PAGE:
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Gingrich makes quick stop in Fort Myers

By Staff | Jan 24, 2012

Michael Pistella GOP presidential candidate Newt Gingrich addresses the crowd in Fort Myers Tuesday.

Republican presidential candidate Newt Gingrich focused on the Obama administration and a party opponent during a short speaking appearance Tuesday in Fort Myers.

Gingrich, who is running for the 2012 Republican nomination, stopped to speak to a crowd of a couple hundred supporters in the parking lot of the Hobby Lobby, located near 9355 Ben C. Pratt/Six Mile Cypress Parkway.

Scheduled to appear at 4 p.m., he arrived at 5:15 p.m. and spoke for 15 minutes before hopping back on his bus to head to Naples for an event.

During his speech, Gingrich highlighted what he considers the pitfalls of the current administration. He said last year was the highest for gas prices and the Environmental Protection Agency is trying to raise gas prices 25 cents.

Gingrich questioned Obama’s rejection of the Keystone pipeline.

“We need a new dynamic approach,” he said of the country’s problems.

If he made it into office, Gingrich vowed to ask Congress to stay in session longer to repeal Obamacare and the Frank-Dodd Act, among other things.

“They take away that threat of burden,” he said of the repeals.

At one point in the speech, a person in the crowd asked if Gingrich he intended to send troops to Iran. After gently shushing those booing in the crowd, Gingrich called for a switch in leadership as peacefully as possible.

“I think they (Iran) are a direct threat to our cities if they end up getting nuclear weapons,” he said.

Gingrich also spent a portion of his speech calling the crowd’s attention to the differences between himself and Mitt Romney. He referred to Romney as a “Massachusetts moderate,” compared to his “Reagan conservative” self.

He called Obamacare and Romneycare “too close for distinction.”

“But it’s really important for us to draw the distinctions,” Gingrich said.

He covered his past accomplishments while in office, including a low unemployment rate, tax cuts and a decrease in government spending.

“I want to run this fall as a person dedicated to jobs and paychecks,” he said.

Cape resident Michelle Moriarity attended Tuesday with her two youngest children, 4-year-old Riley and 19-month-old Sophia. A registered Republican, Moriarity brought the family out to get as close to their pick as possible.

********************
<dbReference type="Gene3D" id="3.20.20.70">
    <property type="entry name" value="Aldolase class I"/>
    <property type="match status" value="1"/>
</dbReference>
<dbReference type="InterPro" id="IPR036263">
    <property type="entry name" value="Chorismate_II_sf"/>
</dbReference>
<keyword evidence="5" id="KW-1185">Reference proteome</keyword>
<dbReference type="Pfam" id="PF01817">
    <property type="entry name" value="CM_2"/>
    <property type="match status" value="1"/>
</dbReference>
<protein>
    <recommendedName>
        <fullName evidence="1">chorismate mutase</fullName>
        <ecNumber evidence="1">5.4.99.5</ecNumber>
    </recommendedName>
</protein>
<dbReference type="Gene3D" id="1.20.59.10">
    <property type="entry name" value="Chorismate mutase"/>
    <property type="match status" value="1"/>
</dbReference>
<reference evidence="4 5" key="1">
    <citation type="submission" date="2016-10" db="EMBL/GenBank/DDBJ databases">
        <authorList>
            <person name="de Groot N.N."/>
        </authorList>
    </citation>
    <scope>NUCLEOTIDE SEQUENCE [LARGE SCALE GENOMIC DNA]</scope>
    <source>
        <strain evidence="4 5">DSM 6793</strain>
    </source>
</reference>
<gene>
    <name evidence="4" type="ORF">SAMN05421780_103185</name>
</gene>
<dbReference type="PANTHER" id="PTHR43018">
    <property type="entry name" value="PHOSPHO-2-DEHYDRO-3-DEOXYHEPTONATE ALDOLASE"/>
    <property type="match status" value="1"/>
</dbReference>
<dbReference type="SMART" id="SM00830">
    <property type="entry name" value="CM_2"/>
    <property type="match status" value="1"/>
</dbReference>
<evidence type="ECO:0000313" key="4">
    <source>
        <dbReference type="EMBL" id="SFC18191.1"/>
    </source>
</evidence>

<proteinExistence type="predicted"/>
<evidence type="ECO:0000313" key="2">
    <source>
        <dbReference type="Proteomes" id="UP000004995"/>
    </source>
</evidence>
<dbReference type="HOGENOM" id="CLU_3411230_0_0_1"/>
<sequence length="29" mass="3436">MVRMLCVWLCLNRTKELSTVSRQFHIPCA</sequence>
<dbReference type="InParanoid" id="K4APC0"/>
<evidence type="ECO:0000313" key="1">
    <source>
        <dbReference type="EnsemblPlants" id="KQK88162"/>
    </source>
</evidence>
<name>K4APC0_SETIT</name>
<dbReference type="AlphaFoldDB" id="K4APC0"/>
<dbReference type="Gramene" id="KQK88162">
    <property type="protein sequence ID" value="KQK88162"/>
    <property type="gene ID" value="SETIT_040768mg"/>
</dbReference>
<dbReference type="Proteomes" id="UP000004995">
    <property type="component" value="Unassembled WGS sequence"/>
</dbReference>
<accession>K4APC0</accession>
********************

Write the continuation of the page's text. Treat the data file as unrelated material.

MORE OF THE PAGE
“Just to see Newt,” she said. “I figured this would be the closest I’d get.”

Moriarity called Gingrich a good speaker and quick with a comeback.

“I think he can beat Obama in the election,” she said. “He seems to know what he’s talking about – more than the others.”

Hoping the crowd was thinner so her family could get closer to Gingrich, Moriarity said she brought her two oldest children out to see Bush in 2004.

“Just to be able to them, ‘Hey, you saw this person,'” she said of why she brings her children out to candidates’ speeches while they are young.

Fort Myers resident Lee McLaws also was present Tuesday.

“I want more people to realize I want him for president, and he should be president,” he said while holding a handmade “Newt for president” sign.

McLaws noted Gingrich’s military background, a point close to his heart.

“I’ve liked the leadership style that he shows,” he said.

Asked about Romney, McLaws clearly stated that he did not like him. McLaws said his brother-in-law told him that Romney bankrolled Massachusetts and that no one would vote for him again, which is why Romney did not run again.

“Romney may be a good businessman, but he’d not a good leader,” he said.

Gingrich is running against Ron Paul, Romney and Rick Santorum.

The Republican preference primary is Jan. 31. Early voting continues.